Stress & burnout

The everyday challenges in professional and private life can temporarily get on top of you. If this stressful situation is permanent and there is constant negative stress, it can result in burnout.

Is stress always negative & how does it arise?

A distinction must be made between EU stress and DIS stress. The former is called positive stress, the emotion of being newly in love can be used as an example here. In the case of burnout, it is DIS stress, i.e. negative stress that is not conducive to physical well-being and can lead to damage to health.

The stress reaction is biochemically triggered and controlled by hormones such as adrenaline, noradrenaline and cortisol. The physical reaction is a rising pulse and blood pressure as well as higher blood sugar levels. In the long run, this condition is harmful and the chronic stress can lead to secondary diseases.

Symptoms of stress

Chronic stress can be a common sign of burn-out. This usually manifests itself through symptoms such as

  • Exhaustion
  • Fatigue
  • Lack of energy
  • Disturbances in the ability to concentrate.

Other common symptoms of long-term stress or burnout can include sleep disturbances, susceptibility to infections, increased risk of heart attack (Interheart study 2004), reduced libido, digestive problems and premature ageing.

Possible secondary diseases due to mental stress

  • Depression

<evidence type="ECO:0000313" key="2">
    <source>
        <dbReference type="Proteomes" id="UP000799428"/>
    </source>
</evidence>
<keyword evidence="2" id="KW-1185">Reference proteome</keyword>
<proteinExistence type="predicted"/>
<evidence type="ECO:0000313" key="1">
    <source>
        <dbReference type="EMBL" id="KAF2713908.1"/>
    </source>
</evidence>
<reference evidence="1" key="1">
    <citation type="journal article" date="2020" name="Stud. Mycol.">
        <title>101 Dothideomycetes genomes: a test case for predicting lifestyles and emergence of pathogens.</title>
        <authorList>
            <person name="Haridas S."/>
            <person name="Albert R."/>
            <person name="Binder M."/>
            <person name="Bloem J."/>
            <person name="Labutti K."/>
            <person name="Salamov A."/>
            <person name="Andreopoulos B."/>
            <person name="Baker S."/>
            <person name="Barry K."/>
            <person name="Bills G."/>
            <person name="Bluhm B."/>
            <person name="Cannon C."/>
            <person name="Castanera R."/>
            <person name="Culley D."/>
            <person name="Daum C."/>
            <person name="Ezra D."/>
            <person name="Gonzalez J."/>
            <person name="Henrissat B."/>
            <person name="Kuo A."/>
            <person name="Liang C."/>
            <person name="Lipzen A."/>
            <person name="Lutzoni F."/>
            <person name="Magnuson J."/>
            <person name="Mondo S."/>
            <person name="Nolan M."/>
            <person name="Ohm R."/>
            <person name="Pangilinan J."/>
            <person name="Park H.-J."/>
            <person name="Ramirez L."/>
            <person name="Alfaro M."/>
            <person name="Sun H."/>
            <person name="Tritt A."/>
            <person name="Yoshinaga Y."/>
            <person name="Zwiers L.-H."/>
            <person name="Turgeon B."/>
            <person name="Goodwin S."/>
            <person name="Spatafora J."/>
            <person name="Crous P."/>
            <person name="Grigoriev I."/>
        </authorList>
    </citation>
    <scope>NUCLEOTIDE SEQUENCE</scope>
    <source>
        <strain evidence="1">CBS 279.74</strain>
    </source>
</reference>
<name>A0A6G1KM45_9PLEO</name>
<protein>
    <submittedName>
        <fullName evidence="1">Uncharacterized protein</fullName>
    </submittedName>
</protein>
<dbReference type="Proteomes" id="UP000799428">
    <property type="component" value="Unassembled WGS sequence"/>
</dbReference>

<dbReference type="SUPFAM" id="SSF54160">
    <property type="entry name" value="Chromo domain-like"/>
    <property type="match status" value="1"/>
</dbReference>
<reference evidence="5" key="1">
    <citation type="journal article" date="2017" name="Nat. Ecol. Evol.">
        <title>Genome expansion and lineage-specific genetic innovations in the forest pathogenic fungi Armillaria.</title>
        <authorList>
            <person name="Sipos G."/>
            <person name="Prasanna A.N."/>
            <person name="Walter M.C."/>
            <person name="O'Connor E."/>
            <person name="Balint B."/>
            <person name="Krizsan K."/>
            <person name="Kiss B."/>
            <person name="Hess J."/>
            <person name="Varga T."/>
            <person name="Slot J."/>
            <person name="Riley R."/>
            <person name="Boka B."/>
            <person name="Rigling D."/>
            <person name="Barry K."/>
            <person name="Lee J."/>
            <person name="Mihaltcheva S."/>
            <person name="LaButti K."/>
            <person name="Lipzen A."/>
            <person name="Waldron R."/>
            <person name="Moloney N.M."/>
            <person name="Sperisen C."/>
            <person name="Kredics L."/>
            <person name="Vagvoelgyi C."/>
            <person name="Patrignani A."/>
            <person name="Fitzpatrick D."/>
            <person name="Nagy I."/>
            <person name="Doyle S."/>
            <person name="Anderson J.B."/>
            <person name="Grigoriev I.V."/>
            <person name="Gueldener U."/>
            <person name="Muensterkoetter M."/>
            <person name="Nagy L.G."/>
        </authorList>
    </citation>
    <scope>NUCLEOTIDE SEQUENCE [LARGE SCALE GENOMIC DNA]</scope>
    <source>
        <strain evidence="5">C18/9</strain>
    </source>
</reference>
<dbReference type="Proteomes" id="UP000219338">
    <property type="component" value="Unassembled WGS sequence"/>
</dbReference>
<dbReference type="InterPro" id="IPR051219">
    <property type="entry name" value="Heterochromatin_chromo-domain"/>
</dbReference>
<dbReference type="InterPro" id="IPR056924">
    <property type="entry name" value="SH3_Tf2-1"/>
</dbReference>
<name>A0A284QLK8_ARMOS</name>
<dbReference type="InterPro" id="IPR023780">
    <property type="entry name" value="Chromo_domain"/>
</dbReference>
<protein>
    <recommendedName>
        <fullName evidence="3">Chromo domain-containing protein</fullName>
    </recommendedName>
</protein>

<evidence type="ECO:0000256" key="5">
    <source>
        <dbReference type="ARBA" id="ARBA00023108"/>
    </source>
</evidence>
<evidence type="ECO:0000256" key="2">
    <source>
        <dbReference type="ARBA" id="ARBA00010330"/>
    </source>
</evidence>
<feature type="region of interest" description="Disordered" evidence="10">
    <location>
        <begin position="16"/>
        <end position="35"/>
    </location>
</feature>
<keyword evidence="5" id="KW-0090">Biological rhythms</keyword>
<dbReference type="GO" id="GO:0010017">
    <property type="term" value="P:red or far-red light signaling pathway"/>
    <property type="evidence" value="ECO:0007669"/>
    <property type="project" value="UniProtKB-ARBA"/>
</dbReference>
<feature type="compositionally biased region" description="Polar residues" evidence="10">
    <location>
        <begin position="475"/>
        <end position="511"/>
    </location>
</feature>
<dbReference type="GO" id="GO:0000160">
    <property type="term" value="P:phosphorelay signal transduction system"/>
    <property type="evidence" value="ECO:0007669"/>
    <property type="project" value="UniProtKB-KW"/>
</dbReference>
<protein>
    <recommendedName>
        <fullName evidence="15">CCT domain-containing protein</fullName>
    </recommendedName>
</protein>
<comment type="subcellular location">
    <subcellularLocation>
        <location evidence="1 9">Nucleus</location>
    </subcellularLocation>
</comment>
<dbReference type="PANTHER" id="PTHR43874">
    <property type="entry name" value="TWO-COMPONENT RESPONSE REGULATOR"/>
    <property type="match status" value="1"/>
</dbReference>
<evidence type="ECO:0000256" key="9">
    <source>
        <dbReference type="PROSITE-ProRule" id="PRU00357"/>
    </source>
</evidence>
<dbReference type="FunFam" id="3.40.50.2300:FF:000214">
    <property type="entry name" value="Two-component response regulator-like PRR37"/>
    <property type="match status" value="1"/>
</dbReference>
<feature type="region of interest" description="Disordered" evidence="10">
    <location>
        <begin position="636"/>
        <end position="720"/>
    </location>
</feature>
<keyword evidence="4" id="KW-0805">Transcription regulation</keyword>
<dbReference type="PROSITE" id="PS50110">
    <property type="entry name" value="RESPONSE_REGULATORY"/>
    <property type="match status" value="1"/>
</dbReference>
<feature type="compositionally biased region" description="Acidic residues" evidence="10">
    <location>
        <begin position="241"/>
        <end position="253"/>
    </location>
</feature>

• Anxiety
  • High blood pressure and cardiac arrhythmias
  • Intestinal health problems
  • Immune deficiency
  • Stomach ulcers
  • Migraine and tension headaches
  • Sleeping disorders


Treatment of stress

However, there is no standardised treatment for people suffering from burnout. It is usually necessary to deal with the sufferer individually.

Non-drug strategies:

  • Eliminate sources of stress of a private or professional nature
  • Improve work-life balance
  • Reduce consumption of stimulants (alcohol, tobacco)
  • Switch to a high-quality diet (fresh vegetables, fruits, high-quality protein sources)
  • Autogenic training, relaxation practices
  • Practise sports

Medication strategies:

  • Chemical remedies (tranquillisers, tension relievers)
  • Natural remedies (herbal or homeopathic)
  • Micronutrients (vitamins, minerals, trace elements and amino acids)

Support through micronutrients

To restore the biochemical balance, the addition of micronutrients can be supportive.

Nutrient      Recommended daily dose       Explanation
Vitamin B-Complex                Complete formula with: 10-75 mg vitamin B1, B2, B6, B12,
Niacin, pantothenic acid and folic acid (0.4 - 0.8 mg)
  Increased need for B vitamins in stressful times. Tiredness and exhaustion can be signs of a
B vitamin deficiency
Vitamin C   1 - 2 g   Can balance the stress response through reduced cortisone release
Magnesium   300 - 600 mg   Has a tension-relieving effect and is often consumed in combination with vitamin B6
Zinc   15 - 30 mg   A deficiency can lead to an increase in mental fluctuations. Zinc can strengthen the immune system
Coenzyme Q10   60 - 200 mg   Supportive for cardiovascular function and energy metabolism
L-ornithine   400 mg   To improve sleep quality and reduce stress hormones


Good for your stress...